Senegal is among four countries benefiting from the signing of new commitments to education projects, which took place at the United Nations fifth Least Developed Countries conference in Doha on Tuesday.
Education Above All (EAA) and the Qatar Fund For Development (QFFD) hosted a roundtable discussion which included ministers from Bangladesh, Liberia, Senegal, Burkina Faso, Pakistan, Nigeria, Malawai and the State of Palestine.
The “Out of School Children – Linking across sectors for Success” aimed to raise awareness and understanding of the importance of sharing best practices, when it comes to providing access to primary education for children in LDCs where EAA has a presence.
The discussion was followed by the official signings of new commitments for EAA projects in Bangladesh, Burkina Faso, Liberia and Senegal.
These new projects will ensure more than 785,060 out-of-school primary children are committed to enrolling in education between now and March 2027.
Speaking at the EAA event Senegal’s Minister for National Education Cheikh Oumar Anne Minister said:
“We have an education system with the public school which receives 75% of our children of school age and 25% are in a parallel system, a system of Arab-Islamic education which dates from two centuries before the European introduction of the French school, which accommodates approximately two million five hundred children.”
“We are in the process of developing a strategy to integrate these schools into the system, with some major constraints where it will be necessary to train teachers, it will be necessary to build infrastructures, to create bridges to be able to pass from one educational system to another.”
“We are a country identical to the other countries of the sub-region, West Africa, sub-Saharan Africa, with a very young population. 50% of the population is under fifteen-years-old. They must be educated. Our demography is galloping. We have doubled our population practically every twenty years. It will be necessary to train teachers, it will be necessary to build infrastructures, it will be necessary to adapt.”
“The Government of Senegal allocates 22% of its resources to the education system, or almost a quarter of the national budget. Most of this budget is absorbed by teachers’ salaries. It’s a system in perpetual crisis because it’s unionised, but we somehow manage to build thousands of new classrooms each year, modernise the parallel system with infrastructure and this year we are starting the recruitment of teachers specialised in this parallel system to put them back into the national education system.”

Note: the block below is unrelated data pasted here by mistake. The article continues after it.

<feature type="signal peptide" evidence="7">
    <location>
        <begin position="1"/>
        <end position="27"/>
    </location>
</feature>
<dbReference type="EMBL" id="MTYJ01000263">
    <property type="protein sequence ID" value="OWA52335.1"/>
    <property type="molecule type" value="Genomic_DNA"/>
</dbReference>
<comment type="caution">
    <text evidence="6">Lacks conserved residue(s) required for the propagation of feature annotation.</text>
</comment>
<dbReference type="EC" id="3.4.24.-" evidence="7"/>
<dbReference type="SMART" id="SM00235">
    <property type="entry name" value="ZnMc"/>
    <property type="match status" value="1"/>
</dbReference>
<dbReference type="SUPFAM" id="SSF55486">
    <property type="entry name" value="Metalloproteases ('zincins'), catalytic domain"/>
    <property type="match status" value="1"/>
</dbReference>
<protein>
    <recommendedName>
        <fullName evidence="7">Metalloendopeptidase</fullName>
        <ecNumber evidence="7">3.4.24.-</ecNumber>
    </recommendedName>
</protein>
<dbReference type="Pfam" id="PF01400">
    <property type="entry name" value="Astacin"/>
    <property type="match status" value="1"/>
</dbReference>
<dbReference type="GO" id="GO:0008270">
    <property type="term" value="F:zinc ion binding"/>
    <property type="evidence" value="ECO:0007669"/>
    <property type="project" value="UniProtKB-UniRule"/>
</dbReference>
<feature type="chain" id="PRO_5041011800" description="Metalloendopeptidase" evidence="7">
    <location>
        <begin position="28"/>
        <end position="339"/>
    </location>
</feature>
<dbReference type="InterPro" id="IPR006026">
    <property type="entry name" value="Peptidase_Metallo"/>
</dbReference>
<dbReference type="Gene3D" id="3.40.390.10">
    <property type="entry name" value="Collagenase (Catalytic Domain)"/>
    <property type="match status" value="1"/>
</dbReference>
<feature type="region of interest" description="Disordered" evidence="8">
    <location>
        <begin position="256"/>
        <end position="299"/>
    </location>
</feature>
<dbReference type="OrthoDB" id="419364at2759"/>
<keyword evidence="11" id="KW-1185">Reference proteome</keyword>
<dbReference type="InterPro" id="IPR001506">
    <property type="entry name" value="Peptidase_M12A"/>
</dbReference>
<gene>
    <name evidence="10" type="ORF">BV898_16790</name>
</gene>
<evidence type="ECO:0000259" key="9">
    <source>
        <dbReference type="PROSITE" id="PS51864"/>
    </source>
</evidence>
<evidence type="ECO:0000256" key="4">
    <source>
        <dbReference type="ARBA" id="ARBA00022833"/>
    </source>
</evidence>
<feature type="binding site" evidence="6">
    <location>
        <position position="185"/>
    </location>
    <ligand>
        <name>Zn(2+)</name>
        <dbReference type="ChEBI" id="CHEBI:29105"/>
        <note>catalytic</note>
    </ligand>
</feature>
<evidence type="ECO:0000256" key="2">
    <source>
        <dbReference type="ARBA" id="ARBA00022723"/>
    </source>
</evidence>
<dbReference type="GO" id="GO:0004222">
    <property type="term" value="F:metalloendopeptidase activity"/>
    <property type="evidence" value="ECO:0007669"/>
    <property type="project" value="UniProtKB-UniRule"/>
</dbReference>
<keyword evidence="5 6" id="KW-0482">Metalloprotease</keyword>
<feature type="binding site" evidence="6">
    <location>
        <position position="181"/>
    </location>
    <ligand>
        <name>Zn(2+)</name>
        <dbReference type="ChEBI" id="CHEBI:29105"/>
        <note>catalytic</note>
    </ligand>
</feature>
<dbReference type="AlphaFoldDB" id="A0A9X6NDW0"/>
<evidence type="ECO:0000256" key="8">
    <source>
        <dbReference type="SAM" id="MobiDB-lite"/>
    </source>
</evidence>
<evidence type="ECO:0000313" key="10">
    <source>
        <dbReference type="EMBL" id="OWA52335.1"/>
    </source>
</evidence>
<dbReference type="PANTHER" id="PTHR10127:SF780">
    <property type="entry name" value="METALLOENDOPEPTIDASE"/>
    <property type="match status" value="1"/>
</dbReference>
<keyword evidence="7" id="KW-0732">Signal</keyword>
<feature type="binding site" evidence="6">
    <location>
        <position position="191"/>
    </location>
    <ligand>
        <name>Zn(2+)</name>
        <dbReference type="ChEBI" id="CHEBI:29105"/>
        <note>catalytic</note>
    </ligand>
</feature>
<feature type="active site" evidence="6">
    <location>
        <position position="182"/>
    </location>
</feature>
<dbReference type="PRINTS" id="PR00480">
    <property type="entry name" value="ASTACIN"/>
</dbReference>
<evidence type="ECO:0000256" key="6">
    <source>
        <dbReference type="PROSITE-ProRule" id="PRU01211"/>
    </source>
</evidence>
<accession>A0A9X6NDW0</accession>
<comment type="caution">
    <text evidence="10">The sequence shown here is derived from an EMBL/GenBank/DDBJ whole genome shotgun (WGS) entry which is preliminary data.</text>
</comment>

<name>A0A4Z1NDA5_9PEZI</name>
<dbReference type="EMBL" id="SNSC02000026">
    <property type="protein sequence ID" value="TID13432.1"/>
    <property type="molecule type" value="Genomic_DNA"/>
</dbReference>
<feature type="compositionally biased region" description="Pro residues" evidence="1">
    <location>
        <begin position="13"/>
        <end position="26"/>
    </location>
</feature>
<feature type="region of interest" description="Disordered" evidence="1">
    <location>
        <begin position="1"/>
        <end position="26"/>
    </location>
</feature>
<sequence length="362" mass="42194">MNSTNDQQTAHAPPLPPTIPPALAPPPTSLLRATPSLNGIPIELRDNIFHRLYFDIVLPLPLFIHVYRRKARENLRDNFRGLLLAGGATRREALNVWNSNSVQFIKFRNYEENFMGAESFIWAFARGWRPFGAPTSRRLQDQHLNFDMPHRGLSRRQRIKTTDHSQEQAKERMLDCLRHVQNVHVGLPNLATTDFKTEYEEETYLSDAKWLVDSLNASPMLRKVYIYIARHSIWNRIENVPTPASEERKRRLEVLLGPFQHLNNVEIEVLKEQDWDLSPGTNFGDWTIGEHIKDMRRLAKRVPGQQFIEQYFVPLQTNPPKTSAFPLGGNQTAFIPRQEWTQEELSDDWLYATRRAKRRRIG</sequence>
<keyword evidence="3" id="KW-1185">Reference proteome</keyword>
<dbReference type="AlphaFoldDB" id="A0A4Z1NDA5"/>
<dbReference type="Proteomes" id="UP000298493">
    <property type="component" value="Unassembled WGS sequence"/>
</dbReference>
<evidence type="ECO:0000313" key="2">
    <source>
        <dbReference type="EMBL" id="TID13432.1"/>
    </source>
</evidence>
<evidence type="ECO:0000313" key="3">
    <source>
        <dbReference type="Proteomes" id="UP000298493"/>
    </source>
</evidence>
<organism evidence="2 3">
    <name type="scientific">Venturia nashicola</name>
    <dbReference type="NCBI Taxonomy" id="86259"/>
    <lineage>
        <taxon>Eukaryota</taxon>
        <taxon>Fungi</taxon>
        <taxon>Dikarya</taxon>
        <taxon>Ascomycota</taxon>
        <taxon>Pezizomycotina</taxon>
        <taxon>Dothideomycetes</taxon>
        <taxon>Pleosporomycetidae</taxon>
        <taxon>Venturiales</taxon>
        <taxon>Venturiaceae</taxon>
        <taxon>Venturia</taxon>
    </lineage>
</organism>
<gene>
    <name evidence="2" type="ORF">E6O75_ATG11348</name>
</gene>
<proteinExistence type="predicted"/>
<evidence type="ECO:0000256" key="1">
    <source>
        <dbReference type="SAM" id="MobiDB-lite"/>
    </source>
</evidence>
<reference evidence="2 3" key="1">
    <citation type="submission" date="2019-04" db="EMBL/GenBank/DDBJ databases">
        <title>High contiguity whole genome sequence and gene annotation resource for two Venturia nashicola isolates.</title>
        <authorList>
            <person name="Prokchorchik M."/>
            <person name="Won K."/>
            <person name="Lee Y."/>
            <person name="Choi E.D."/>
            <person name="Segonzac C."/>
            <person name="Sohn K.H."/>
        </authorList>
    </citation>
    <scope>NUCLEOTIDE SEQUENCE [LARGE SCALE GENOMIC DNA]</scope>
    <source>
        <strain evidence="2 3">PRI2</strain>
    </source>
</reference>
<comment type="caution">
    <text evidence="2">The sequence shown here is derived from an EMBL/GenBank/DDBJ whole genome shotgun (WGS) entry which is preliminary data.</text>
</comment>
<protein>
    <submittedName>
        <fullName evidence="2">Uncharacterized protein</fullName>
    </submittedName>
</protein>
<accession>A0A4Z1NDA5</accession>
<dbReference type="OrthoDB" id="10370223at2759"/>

“We are also working on the introduction of our national languages by 2028. In six years we will be able to generalise teaching in our national languages, in all our schools at least for the primary level, and I think this will be a significant qualitative leap.”
Education Above All and its partner BuildOn2 will continue its work in Senegal on project: Enrol OOSC Project: Break the Cycle of Poverty. The project aims to reach over 24,000 out-of-school children by early 2027 through its work partnering with rural communities to empower local residents to build schools and enrol children. In partnership with Ministries of Education and local communities, previous projects have completed work on the construction of thousands of primary schools already.
Before breaking ground on a new buildOn school, communities also pledged to send the same number of girls to school as boys.
Hosting the discussion Fahad Al-Sulaiti, CEO of Education Above All urged everyone to build on what was agreed at LDC5: “To prepare for the upcoming SDG [Summit] in September 2023, policymakers need to work together to assess existing shortcomings and discover the best way to address them to avoid effects on the global economy”.
Speaking at the event HE Mr. Khalifa Al Kuwari, Director General of Qatar Fund for Development, said the Doha programme of action for these developing countries coincides with the decade of action to deliver the Sustainable Development goals. This is a very critical time for our generation to deliver sustained results on various topics, chief of which is leaving no one behind, especially when it comes to education.
The 46 least developed countries (LDCs) are defined, by the United Nations, as low-income countries facing multiple challenges that prevent them from sustainable growth. The LDCs represent around 880 million people which is 12% of the world’s population. LDC5 aims to achieve a road map to implement the Doha Programme of Action (DPoA) bringing the LDCs together with partners to agree commitments, maintain political momentum and ensure goals are met so that no one is left behind in this decade of action to deliver the SDGs.
The Doha Programme of Action calls for a commitment to “ensure that all girls and boys complete free, equitable, inclusive and quality primary and secondary education, leading to relevant and effective learning outcomes and inclusive, sustainable economic growth.”
Kapital Afrik intends to deliver strategic financial information to executives and managers, through a daily newsletter and a website that covers all African finance.